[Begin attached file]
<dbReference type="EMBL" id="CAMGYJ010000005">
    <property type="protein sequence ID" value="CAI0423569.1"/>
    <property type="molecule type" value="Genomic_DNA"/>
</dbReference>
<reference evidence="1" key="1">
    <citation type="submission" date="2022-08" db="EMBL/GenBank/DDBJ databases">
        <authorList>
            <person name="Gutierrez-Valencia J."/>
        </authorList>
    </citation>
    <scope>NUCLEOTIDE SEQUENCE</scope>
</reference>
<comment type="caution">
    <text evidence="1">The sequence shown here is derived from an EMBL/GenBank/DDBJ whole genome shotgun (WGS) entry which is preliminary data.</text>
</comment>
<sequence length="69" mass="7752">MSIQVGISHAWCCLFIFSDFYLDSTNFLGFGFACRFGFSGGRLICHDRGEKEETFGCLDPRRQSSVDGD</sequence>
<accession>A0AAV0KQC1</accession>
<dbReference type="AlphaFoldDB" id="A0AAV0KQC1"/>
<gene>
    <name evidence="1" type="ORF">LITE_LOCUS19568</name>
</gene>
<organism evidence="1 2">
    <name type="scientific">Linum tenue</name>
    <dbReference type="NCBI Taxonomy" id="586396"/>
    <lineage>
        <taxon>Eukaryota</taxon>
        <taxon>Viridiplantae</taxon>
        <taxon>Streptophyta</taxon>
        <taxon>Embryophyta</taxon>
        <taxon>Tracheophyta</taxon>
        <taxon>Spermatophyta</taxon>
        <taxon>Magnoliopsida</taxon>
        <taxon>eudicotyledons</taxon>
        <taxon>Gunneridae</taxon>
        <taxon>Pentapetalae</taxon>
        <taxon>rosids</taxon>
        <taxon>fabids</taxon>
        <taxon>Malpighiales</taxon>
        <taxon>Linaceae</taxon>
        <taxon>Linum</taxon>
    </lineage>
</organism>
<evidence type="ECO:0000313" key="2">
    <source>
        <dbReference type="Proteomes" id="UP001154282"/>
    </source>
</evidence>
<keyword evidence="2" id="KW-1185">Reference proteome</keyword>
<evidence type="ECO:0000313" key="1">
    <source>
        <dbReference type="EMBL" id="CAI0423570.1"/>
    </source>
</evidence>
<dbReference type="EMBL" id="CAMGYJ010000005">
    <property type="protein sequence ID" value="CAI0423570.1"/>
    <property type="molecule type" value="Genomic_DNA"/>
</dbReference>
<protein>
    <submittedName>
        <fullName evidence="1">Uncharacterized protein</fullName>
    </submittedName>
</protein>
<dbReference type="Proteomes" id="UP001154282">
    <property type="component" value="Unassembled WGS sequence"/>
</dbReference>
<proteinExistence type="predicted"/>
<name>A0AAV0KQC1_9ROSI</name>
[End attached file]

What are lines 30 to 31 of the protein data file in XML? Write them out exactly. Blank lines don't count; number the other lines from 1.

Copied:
        <taxon>Tracheophyta</taxon>
        <taxon>Spermatophyta</taxon>